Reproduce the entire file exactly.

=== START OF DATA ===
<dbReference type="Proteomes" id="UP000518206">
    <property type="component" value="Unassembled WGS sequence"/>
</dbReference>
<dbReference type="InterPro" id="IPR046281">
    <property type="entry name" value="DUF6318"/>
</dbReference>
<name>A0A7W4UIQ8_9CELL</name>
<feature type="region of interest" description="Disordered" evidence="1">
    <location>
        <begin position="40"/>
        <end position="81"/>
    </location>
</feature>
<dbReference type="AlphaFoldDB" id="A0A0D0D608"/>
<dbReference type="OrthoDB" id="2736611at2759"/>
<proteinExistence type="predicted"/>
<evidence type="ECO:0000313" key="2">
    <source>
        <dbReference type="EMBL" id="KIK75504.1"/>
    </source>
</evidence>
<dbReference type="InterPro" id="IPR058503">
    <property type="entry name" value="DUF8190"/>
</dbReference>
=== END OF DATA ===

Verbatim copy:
<dbReference type="Proteomes" id="UP000518206">
    <property type="component" value="Unassembled WGS sequence"/>
</dbReference>
<dbReference type="InterPro" id="IPR046281">
    <property type="entry name" value="DUF6318"/>
</dbReference>
<name>A0A7W4UIQ8_9CELL</name>
<feature type="region of interest" description="Disordered" evidence="1">
    <location>
        <begin position="40"/>
        <end position="81"/>
    </location>
</feature>
<dbReference type="AlphaFoldDB" id="A0A0D0D608"/>
<dbReference type="OrthoDB" id="2736611at2759"/>
<proteinExistence type="predicted"/>
<evidence type="ECO:0000313" key="2">
    <source>
        <dbReference type="EMBL" id="KIK75504.1"/>
    </source>
</evidence>
<dbReference type="InterPro" id="IPR058503">
    <property type="entry name" value="DUF8190"/>
</dbReference>